Saved by a Flat Iron

There’s a first time for everything.

This morning was cold. Just about everything was frozen. When I went to start the bus, the gas pedal was as hard as a rock. I’ve never had this happen before. So, what freezes on a gas pedal? Nothing. After a little poking around and crawling under the bus, it became apparent that the accelerator cable was frozen inside the cable tube. There isn’t supposed to be anything inside this tube besides air, so this didn’t really make sense either.  Why would there be water in my accelerator cable tube? Oh, right.

Even though the sun came out, I didn’t expect anything to thaw out too soon. We’re ready to get going, so what to do? Find a heater.

I had a soldering iron, but that wouldn’t work too well. There might be a hair dryer in there somewhere, but it would need too much power. Angela had the solution – she had packed (and probably never used*) a flat iron. 80 Watts. And, it can be clenched right on the tube.

We fired up the engine and manually worked the carb until it idled well, plugged in the iron and flipped the switch on the inverter. After about 20 minutes under the bus and working my way up and down the length of tube with the iron, the pedal started to move. Problem solved… for now.

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I think there’s some sort of 75% rule (or there should be). Once you’re more than 3/4 done with something, you may as well be finished. You mentally check out and are ready for the next thing. That’s where we’re at on this drive. We’re over it. The only thing left now is to put the miles behind us and get to Colorado.

We pointed north on some smaller roads that would take us to I-70, but didn’t get very far.  Evidently, all that poking around with the stiff gas pedal bent a few linkage pieces and the circlips that held them together came off and disappeared. Exactly in the middle of nowhere the pedal fell to the floor. Back under the bus, I found a few parts and was missing a few others. I rigged it up with bailing wire and a random spring I had in my parts bag and was back on the road in about an hour. Yet another bus project for another time.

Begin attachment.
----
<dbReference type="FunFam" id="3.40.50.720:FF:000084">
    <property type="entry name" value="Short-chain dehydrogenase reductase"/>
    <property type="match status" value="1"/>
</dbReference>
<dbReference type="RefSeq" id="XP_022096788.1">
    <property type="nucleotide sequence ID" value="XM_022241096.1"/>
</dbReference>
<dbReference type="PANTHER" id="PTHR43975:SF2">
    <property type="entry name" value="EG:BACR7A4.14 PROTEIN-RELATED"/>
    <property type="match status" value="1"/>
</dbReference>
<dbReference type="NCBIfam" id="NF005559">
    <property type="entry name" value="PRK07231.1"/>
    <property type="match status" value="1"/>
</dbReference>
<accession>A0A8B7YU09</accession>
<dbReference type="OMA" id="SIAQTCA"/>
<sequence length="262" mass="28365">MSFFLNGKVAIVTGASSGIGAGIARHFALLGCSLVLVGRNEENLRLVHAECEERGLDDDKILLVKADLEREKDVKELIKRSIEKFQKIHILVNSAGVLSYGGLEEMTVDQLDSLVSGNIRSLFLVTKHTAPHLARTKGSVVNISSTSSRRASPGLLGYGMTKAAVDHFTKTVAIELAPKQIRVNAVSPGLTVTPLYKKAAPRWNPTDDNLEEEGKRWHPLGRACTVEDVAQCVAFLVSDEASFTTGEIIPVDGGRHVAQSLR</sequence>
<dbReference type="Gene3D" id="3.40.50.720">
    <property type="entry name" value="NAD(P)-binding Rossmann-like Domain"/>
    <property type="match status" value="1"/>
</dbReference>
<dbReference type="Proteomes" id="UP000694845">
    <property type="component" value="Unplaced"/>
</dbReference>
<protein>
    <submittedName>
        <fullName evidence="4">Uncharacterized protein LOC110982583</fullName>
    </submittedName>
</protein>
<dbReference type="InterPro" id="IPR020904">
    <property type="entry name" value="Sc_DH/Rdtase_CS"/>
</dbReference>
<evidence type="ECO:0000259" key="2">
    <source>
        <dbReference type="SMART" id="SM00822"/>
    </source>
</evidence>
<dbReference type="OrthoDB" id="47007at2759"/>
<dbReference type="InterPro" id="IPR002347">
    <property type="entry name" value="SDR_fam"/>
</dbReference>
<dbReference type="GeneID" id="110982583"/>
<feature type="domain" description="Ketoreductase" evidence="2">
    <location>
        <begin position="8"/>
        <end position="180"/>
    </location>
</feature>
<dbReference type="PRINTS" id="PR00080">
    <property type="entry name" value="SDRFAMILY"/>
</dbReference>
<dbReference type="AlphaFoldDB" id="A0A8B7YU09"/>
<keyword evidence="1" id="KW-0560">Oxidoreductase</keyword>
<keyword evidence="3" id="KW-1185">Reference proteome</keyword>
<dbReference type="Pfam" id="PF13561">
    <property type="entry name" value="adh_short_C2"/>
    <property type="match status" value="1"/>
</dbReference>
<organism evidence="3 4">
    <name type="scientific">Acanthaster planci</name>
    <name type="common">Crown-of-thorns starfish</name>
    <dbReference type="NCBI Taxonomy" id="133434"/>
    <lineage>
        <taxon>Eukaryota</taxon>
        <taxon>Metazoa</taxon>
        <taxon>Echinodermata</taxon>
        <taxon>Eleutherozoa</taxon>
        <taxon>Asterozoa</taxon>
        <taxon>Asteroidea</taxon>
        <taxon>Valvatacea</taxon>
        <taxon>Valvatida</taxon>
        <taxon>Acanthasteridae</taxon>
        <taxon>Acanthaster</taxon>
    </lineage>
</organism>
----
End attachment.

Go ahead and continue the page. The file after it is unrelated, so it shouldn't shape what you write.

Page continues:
Totally over it.

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*Moral of the story – don’t argue if your wife packs a bunch of stuff. You just may find a use for it later.

 

4 thoughts on “Saved by a Flat Iron

  • January 8, 2015 at 8:00 AM
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    Remove tube when you can, clean out the inside with rifle/pistol cleaning kit (cheap at wally world) and fill with light grease -lithium or moly. If you have time and place drop whole cable and squirt grease or pump oil into whole tube also before re-stuffing cable. (I goo it on cable by hand while slowly pushing cable in.) Make sure rubber grommet on fan shroud (and on front tin piece) is good for holding tube steady and insert carefully. If no grommets insert tube without cable and put a small ideal clamp on the forward part of the tube next to the fan shroud to hold tube solidly in place, re-insert cable, attach, lube ALL levers/moving parts and on the road again. Always do a recheck to assure full 90 degrees of carb arm motion via acc pedal. Home depot has djus clips if no oems available.

  • January 8, 2015 at 9:03 AM
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    Remove tube? It’s welded to the frame.

  • January 8, 2015 at 9:05 AM
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    Baja 1000 VW Cable, Cable made at a Sail Boat shop with both ends swedged on and and a plastic tube outer sheath from Ace Hardware. Lubricate with molybdenum disulfide dry lubricant.

  • January 9, 2015 at 9:23 PM
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    FWIW, when my gas cable broke in the middle of nowhere (the standard place for VW van failures), I ran a line of parachute cord thru the eyebolt curtain rods into the engine compartment & turned the bus into a manual gas control..by adding my camera strap & making it into a sling, was able to accelerate by leaning forward…did this for a couple of weeks until the new cable came in. Those were the days, my friend …(trailing off into song….)

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